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2 questions: 1) Why are so many variables in C++ #define'd as hex (0x...) instead of integers? 2) How can I increment a hex (like 0x23 to 0x24)?

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Hexadecimal is just a different way of writing values. They're all stored internally as binary, so this is strictly a human convenience.

Hex is commonly used to improve readability of certain numbers. It's useful for numbers that are combined with logic operations (AND, OR, XOR) because each hex digit corresponds directly with 4 binary digits. This can make certain operations or sets of values much easier to understand, especially in cases where the binary values of numbers need to be known. Converting decimal to binary isn't nearly as easy.

As for incrementing the values.. since they're all stored internally the same way, it doesn't matter. ints don't know "hex", "binary", "decimal", or "octal", these are just various ways we tell the compiler we want to use some numeric value. Presuming the value has been stored into an integral variable i, we can simply do i++; or ++i; to increment it.

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To be slightly more precise: Some of the fundamental units of memory are the byte, word, dword and qword.

A byte can store 2^8 different values, a word 2^16, a dword 2^32 and a qword 2^64. It's therefore convenient to specify things in hexadecimal. Take a byte for example. 2^8 values is equivalent to 2 hex characters (0x00 - 0xFF). A word, 4 hex chars(0x0000 - 0xFFFF), dword 8 hex chars, qword - 16 hex chars. So its really (mostly) for convenience.

Internally, a number is still just a number though.

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Quote:
 Original post by asdqwe2 questions:1) Why are so many variables in C++ #define'd as hex (0x...) instead of integers?2) How can I increment a hex (like 0x23 to 0x24)?

First off, anything that is #define'd is not, in any way, a "variable". A #define command is a text substitution hack that has no place being used to represent a constant. For constants, use real constants, i.e. variables that are marked as 'const'.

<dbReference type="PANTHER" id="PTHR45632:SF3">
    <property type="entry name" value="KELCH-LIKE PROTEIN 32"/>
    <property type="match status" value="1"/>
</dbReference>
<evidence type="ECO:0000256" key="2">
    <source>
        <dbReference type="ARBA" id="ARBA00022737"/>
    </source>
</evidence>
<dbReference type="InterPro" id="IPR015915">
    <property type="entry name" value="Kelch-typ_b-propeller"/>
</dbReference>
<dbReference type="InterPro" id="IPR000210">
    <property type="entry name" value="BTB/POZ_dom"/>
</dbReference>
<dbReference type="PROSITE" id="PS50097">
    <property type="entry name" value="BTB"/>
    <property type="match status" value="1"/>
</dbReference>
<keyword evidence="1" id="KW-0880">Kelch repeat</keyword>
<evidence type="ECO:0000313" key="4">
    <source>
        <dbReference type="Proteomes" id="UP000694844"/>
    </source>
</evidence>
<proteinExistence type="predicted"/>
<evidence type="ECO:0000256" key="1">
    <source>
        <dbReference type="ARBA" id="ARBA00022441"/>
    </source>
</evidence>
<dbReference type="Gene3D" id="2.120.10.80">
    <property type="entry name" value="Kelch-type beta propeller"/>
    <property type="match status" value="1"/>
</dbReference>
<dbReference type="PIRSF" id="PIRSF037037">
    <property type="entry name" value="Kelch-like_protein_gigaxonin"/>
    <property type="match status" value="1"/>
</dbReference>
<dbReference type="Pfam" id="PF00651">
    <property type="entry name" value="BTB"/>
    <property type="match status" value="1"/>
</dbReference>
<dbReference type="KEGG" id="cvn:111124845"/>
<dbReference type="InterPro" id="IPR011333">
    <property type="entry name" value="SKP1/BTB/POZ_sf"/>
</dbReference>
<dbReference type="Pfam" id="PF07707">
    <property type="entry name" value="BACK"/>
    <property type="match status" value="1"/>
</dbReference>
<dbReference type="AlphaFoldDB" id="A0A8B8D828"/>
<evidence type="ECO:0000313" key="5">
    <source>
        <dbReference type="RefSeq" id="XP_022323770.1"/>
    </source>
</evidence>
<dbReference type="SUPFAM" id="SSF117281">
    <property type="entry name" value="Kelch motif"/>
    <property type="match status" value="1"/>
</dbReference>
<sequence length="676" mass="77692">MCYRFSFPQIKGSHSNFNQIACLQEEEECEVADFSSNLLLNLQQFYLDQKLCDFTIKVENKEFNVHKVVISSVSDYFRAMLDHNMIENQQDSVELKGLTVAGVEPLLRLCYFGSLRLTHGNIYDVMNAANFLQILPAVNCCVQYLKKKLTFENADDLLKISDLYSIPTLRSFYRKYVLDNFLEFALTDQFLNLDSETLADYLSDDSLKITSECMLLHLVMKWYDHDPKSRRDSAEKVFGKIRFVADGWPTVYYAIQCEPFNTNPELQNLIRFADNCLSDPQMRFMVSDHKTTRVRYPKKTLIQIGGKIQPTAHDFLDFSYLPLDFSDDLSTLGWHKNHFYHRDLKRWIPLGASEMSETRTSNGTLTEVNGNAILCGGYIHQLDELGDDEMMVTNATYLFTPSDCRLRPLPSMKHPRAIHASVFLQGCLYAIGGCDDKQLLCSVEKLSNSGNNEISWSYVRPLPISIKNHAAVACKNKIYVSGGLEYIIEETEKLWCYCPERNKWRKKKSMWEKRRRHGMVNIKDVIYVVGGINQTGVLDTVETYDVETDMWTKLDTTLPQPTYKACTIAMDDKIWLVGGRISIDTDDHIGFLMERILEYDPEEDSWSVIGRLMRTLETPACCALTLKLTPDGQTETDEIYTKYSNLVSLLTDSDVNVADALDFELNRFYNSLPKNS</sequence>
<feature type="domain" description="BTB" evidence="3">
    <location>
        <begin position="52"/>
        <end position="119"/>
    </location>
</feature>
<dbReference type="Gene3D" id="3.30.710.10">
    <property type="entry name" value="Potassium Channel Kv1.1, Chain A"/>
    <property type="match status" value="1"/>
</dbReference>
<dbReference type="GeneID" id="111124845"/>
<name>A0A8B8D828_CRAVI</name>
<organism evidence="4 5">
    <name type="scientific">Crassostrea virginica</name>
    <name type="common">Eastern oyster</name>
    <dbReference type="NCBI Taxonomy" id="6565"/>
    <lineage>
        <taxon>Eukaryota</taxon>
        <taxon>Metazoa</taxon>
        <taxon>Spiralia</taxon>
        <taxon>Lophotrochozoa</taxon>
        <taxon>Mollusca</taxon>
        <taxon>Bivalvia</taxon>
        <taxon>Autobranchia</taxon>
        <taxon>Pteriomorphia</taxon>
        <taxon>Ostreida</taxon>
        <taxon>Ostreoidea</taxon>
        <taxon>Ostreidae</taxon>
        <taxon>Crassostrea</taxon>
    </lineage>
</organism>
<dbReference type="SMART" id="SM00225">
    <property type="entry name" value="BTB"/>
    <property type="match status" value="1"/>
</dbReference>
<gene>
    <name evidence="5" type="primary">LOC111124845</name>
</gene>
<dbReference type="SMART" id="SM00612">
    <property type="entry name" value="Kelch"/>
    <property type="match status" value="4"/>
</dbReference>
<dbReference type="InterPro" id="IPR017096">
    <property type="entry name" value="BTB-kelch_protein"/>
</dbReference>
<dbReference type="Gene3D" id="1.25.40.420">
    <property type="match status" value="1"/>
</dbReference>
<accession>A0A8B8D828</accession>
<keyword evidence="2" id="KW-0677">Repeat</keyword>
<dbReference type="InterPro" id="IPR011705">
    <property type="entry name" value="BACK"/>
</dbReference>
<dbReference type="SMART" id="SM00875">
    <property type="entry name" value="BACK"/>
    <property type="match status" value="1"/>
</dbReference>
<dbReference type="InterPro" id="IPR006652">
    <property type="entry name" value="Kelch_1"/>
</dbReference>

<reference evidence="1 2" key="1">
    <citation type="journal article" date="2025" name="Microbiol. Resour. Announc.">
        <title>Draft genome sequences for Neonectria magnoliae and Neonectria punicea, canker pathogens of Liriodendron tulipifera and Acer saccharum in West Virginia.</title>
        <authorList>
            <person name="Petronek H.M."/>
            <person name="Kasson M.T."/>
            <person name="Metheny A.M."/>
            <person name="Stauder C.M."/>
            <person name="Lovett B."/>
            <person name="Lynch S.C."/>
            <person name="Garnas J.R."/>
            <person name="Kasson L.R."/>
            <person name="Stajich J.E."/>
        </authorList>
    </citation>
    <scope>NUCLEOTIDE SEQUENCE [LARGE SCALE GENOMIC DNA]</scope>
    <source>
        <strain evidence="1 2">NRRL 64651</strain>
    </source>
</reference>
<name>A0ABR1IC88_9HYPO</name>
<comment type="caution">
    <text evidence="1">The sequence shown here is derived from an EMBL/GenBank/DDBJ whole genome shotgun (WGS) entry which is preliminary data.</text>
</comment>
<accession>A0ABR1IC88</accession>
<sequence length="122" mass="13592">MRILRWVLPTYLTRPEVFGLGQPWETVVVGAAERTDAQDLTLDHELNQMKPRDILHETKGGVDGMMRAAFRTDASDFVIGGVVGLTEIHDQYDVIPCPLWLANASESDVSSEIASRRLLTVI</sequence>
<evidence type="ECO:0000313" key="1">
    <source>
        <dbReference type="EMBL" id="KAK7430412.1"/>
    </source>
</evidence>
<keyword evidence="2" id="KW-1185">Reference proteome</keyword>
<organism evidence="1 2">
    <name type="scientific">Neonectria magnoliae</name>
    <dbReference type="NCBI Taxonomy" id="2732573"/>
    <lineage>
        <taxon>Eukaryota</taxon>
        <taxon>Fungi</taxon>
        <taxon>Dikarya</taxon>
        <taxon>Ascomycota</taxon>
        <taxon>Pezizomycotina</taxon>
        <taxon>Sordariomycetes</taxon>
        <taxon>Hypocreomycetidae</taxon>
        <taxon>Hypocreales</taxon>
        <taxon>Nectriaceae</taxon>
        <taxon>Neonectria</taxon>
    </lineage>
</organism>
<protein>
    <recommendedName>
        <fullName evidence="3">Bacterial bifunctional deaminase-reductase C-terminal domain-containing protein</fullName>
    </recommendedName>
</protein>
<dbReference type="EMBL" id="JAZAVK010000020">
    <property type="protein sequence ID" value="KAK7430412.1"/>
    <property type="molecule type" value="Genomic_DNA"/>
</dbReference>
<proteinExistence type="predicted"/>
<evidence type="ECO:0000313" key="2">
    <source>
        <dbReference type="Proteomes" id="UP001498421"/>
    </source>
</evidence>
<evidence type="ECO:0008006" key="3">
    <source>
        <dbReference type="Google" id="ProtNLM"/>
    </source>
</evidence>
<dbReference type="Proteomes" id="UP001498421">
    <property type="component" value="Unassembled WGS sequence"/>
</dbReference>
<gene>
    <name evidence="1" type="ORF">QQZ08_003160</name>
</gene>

Anyway, numbers are just numbers. Hexadecimal is a way of representing numbers, just like decimal is. When I say "twenty-three", I refer to the number 23, but not the *digits* 23; that's only how the number is represented in decimal. (Which is why it's no problem to say, for example, "twelve" even though that doesn't *name* the decimal digits 12.) Please be sure to distinguish the thing from the representation.

int x = 0x17;int y = 23;assert(x == y); // no problem: both are "twenty-three".x += 1; // the number doesn't care how you initialized it.x + y; // similarly.

As for why we write things in hex sometimes, it's because it highlights the bit pattern. Every hex digit corresponds to four bits.

int x = 0x5555; // we can easily tell this "looks like" 0101 0101 0101 0101.int y = 0xAAAA; // and similarly that this "looks like" 1010 1010 1010 1010.x | y; // must therefore be 1111111111111111, which is 0xFFFF, or 65535.x + y; // is the same, this time, because none of the bits overlap. But it's       // not quite as easy to tell, is it?int a = 21845;int b = 43690;a | b; // the same thing, because those are 0x5555 and 0xAAAA written in decimal.       // But you can't just look at the decimal values and figure out       // that there aren't any overlapping bits, like you could in hex.a + b; // On the other hand, anyone who passed elementary school can check this       // result pretty easily. :)

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